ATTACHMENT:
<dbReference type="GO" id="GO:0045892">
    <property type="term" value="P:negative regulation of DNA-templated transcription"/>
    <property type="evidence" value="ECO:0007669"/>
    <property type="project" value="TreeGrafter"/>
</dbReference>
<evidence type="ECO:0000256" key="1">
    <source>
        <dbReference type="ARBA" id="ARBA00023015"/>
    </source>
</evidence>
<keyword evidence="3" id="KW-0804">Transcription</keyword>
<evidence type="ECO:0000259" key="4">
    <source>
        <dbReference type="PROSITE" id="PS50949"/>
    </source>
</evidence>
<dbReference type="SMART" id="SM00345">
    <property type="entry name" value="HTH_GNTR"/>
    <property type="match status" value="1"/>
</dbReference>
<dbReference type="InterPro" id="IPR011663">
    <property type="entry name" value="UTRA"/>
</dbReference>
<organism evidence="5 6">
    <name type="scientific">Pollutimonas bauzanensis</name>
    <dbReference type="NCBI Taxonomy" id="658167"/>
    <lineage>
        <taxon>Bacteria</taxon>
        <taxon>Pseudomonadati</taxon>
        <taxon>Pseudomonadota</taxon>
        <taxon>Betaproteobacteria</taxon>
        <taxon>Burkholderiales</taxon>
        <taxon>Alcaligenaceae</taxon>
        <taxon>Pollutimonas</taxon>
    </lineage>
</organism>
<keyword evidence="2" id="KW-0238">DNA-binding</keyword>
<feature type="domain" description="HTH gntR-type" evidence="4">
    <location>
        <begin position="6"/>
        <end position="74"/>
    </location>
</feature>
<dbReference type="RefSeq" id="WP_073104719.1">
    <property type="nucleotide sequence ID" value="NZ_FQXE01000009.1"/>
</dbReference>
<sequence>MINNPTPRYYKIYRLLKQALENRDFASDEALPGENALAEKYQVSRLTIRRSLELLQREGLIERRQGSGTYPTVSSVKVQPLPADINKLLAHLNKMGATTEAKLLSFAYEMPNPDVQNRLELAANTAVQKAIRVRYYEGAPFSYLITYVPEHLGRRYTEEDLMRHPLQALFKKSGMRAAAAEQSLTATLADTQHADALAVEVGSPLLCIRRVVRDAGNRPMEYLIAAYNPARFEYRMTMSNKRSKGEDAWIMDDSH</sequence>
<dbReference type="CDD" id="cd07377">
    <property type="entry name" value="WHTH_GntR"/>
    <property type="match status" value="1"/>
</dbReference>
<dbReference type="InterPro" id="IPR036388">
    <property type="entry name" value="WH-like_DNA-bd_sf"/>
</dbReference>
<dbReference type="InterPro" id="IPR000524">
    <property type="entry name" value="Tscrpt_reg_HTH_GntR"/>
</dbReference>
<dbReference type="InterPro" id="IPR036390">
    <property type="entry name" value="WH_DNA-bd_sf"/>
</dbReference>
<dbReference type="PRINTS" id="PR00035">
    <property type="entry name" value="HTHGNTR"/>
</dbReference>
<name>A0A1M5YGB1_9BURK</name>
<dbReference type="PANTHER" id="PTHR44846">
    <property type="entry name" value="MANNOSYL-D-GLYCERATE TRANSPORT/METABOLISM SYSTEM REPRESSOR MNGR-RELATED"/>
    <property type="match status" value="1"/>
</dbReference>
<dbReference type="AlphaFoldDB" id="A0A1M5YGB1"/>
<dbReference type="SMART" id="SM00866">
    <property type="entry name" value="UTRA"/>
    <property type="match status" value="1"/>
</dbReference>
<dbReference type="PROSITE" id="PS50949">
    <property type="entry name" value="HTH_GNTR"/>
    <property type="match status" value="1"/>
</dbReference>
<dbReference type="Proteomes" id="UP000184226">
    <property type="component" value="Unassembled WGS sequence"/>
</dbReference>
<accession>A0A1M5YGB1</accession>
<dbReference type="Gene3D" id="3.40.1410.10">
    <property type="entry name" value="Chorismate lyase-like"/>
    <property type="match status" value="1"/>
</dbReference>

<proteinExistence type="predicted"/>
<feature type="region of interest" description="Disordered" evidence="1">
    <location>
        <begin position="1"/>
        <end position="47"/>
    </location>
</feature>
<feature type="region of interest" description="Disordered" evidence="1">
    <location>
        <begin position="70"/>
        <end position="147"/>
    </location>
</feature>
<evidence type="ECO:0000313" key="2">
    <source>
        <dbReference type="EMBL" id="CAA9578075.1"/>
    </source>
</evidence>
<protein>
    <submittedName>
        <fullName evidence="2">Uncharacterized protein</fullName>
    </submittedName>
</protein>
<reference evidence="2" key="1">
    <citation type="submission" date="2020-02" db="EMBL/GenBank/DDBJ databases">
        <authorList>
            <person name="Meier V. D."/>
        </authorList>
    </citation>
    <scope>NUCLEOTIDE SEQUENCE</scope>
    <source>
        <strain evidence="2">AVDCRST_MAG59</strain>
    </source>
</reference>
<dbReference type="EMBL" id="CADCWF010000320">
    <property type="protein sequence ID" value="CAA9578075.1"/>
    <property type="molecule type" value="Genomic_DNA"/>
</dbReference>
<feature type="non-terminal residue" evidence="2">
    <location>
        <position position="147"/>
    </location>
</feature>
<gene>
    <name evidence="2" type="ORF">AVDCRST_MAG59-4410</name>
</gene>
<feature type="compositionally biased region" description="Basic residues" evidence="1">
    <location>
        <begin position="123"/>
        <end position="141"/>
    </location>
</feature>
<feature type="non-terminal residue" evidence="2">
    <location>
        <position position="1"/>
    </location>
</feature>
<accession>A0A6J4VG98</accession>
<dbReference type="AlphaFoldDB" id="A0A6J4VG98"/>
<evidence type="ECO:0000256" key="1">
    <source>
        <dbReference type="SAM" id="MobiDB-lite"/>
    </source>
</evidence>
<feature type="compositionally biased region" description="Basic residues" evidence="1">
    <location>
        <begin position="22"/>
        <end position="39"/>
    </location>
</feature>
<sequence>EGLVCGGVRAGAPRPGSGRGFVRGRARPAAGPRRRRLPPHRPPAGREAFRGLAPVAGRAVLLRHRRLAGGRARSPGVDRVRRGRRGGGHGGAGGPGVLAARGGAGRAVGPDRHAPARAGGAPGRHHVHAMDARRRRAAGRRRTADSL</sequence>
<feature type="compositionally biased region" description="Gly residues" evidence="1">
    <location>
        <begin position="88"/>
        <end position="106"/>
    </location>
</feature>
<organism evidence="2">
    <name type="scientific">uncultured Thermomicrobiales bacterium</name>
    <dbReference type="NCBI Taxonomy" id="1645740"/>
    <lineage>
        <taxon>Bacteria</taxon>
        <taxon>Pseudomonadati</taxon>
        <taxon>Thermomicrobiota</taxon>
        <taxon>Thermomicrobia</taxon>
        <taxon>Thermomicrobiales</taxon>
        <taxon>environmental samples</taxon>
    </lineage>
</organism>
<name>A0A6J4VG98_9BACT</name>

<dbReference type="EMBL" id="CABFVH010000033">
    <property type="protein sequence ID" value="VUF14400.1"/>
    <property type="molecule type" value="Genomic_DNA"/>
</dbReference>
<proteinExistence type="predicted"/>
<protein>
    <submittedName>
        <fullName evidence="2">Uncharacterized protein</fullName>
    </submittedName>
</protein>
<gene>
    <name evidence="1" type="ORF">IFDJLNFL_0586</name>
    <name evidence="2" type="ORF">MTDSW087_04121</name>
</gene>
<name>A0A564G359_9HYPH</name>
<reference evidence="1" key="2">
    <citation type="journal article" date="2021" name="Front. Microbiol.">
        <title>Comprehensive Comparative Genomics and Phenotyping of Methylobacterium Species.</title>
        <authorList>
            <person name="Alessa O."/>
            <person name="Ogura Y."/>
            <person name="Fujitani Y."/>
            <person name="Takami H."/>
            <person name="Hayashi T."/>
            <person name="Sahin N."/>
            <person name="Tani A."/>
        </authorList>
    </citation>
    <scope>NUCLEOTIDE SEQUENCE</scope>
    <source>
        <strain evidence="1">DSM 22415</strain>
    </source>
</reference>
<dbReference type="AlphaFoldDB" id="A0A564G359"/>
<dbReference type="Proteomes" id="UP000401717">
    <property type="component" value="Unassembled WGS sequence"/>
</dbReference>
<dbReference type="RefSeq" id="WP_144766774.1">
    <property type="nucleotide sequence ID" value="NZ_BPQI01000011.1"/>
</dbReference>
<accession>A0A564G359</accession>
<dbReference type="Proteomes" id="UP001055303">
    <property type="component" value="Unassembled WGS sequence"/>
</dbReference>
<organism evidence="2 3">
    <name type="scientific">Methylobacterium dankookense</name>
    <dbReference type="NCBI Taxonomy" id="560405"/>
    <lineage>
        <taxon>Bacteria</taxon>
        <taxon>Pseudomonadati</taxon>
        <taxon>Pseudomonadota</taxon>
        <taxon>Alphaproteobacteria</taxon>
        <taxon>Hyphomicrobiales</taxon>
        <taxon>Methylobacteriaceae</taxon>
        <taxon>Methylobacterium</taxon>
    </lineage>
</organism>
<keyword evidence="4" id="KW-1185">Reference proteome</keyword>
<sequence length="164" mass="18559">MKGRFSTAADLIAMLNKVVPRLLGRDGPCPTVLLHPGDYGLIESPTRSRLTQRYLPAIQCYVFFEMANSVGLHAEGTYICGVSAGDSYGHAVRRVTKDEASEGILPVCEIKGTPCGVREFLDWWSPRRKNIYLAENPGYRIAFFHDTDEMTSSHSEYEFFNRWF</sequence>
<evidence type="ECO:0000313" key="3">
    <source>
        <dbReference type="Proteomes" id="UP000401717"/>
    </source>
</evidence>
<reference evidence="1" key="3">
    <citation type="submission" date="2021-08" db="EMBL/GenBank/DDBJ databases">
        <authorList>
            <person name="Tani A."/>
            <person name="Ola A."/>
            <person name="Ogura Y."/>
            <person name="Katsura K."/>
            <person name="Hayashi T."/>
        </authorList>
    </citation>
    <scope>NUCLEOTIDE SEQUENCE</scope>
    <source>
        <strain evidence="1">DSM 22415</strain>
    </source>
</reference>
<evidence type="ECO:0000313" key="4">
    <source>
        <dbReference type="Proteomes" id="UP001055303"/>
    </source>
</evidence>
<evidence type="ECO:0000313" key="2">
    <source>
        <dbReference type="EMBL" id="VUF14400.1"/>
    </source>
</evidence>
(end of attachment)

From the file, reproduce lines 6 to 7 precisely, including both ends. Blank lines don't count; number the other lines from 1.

<evidence type="ECO:0000256" key="1">
    <source>